Mark Morris Celebrates Himself, and Rightly So

Miami's got a lot of catching up to do. It's been 15 years since the Mark Morris Dance Group last appeared here. That's a whole half-life for this esteemed company, which celebrates 30 seasons this year. So why is MMDG returning now?

"We only go where we're hired," deadpans artistic director and choreographer Mark Morris, while chatting with Cultist over the phone earlier this week. Thanks to the Sanford and Beatrice Ziff Dance Series at the Arsht Center, Miami is now be able to hire major dance companies like his more often.

With more than 150 works to his credit, Morris is a bad boy turned

contemporary dance institution. But he still has a wicked sense of humor

(his version of The Nutcracker is called The Hard Nut) and seemingly

limitless capacity to surprise (his Romeo and Juliet has a happy


Morris insists the surprise is on him. "I'm very

surprised at how people respond to everything," he claims. "I don't

decide what people laugh at."

He's not going for laughs with the

three dances slated for the Miami show, all created in the last decade:

he expresses spiritual yearning in the solemn "All Fours" (2003);

sprightly joy in "Festival Dance" (2011); and majesty in the masterwork V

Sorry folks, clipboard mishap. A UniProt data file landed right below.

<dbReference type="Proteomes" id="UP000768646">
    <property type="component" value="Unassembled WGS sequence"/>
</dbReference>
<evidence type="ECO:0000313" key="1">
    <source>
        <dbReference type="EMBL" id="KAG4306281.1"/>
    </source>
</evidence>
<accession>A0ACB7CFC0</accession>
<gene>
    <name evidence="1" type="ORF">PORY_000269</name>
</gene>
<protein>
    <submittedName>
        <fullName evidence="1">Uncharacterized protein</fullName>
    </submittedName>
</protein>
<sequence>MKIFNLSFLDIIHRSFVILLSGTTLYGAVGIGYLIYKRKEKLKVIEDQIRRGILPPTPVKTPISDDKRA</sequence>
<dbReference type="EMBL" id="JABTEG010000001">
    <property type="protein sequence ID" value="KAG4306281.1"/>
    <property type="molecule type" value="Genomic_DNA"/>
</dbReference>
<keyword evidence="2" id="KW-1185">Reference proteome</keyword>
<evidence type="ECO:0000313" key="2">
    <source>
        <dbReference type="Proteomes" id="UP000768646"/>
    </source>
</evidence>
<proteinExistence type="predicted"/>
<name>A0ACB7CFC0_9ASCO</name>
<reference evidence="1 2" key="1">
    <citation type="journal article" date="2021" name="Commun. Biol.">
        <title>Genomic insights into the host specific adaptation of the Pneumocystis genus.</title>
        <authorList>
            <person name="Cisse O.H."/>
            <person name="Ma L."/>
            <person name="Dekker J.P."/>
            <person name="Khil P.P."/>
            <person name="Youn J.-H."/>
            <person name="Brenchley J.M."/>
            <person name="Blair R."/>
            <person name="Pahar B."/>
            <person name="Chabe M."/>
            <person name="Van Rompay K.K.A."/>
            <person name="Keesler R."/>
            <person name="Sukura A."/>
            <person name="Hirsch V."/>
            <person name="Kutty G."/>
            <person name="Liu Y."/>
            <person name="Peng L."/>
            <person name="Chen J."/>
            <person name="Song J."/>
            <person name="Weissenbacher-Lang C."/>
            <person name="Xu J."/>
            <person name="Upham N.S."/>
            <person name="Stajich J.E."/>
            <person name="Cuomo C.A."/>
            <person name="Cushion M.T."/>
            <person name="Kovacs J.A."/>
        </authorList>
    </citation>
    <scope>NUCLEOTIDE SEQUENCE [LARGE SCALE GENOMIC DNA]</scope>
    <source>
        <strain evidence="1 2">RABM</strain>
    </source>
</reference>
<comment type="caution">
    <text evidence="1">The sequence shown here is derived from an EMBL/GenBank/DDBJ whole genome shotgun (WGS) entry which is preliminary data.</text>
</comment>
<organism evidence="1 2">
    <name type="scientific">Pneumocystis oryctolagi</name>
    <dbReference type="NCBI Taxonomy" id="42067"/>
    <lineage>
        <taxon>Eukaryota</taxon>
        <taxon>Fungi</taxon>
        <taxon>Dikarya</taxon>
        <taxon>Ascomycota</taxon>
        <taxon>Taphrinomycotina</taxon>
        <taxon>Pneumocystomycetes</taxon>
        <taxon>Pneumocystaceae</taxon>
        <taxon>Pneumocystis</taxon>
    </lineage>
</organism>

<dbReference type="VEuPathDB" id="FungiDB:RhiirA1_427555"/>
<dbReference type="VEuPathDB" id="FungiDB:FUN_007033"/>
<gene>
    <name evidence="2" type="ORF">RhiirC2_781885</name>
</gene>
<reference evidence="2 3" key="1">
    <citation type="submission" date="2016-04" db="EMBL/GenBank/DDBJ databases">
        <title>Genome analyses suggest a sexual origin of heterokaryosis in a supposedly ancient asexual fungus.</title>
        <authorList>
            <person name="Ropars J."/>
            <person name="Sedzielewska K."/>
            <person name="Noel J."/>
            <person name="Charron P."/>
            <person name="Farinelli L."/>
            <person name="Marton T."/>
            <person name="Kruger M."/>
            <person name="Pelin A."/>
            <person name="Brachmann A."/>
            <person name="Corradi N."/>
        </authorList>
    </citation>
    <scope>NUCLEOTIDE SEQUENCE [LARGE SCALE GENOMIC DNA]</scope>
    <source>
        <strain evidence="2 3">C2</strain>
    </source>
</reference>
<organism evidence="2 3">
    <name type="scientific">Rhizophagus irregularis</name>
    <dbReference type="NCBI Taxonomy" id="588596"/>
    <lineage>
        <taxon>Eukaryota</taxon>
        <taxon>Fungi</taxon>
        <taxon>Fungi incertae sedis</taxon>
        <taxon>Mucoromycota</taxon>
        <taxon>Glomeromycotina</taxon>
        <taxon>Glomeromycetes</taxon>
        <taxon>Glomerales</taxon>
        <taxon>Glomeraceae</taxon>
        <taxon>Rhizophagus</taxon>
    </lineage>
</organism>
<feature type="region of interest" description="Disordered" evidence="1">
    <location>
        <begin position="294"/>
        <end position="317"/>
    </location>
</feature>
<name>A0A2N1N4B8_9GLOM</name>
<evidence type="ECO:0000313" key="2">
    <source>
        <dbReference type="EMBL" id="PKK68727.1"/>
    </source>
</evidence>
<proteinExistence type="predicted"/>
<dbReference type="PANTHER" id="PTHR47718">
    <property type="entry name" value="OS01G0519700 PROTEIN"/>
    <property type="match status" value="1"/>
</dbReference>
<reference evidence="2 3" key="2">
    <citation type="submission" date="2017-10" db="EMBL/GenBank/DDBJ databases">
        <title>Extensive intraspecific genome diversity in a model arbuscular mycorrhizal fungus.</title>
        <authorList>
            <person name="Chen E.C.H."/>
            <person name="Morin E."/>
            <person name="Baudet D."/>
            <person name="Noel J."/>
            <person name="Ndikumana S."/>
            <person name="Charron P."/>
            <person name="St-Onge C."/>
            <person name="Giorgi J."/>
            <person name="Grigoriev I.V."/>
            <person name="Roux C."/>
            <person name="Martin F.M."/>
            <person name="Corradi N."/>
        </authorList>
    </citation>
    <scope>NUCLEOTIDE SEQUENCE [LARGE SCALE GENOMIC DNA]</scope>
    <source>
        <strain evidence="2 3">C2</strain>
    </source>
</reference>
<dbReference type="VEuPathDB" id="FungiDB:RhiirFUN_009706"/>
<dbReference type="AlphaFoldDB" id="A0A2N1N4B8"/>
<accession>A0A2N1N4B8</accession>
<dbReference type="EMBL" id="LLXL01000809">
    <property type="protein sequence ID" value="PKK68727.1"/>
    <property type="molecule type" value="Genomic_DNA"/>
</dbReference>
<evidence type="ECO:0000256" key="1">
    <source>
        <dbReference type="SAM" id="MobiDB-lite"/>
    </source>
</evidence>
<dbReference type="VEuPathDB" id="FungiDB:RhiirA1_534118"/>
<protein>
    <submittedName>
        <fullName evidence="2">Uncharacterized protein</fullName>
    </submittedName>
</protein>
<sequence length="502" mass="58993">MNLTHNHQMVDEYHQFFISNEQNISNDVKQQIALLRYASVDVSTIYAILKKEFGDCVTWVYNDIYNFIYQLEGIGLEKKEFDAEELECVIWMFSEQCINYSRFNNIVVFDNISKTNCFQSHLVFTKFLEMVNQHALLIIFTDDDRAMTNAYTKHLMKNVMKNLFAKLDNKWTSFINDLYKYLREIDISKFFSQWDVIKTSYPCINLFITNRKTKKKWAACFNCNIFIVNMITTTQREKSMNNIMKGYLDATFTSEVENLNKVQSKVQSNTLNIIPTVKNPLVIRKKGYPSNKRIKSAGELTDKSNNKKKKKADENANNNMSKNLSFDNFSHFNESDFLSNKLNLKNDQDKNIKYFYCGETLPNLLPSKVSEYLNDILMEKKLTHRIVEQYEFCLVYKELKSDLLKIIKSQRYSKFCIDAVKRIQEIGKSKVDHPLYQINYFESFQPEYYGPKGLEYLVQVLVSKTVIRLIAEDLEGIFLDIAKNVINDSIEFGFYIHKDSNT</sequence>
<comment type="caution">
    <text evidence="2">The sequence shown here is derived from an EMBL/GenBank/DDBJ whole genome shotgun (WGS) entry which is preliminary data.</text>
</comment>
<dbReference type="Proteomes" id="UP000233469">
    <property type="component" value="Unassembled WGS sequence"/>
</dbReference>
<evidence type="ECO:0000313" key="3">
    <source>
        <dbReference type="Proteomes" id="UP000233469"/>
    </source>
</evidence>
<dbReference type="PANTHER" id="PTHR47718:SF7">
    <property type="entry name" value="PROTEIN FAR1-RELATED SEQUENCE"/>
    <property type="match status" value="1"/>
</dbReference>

(2001), set to Schumann's Quintet in E flat for Piano and Strings,

where two groups of seven dancers fall in and out of V patterns like

birds in flight.

"They're three gorgeous dances," Morris says.

That's because he's got a troupe of some of the most breathtaking

dancers in the world, each one capable of executing his whims from a

classical arabesque to a postmodern smack to the face.

"I don't

use shitty people," Morris explains. He demands excellence, not just for

it's own sake, but also because it makes the process of creation

easier: "The better someone is at something, the easier they are to work


Perhaps most remarkable, in these tough times for dance,

Morris has an ensemble of musicians. The choreographer is famous for

creating movement that seems to channel music, and MMDG has performed

exclusively with live music since 1996.

Why does he take on the extra expense?


doesn't everybody else?" he shoots back. "I'm the freak, because I use

live music? Why not use recorded music? Because it's bad."

And nothing Mark Morris does is bad. "My work is wonderful," he says. "I promise it will be an excellent show. Believe me."

For 30 years, MMDG has been proving him right.


Morris Dance Group performs at 8 p.m. on Friday and Saturday at the

Ziff Ballet Opera House, Adrienne Arsht Center (1300 Biscayne Blvd.,

Miami). Tickets cost $25 to $90. Call 305-949-6722 or visit

-- Celeste Fraser Delgado of

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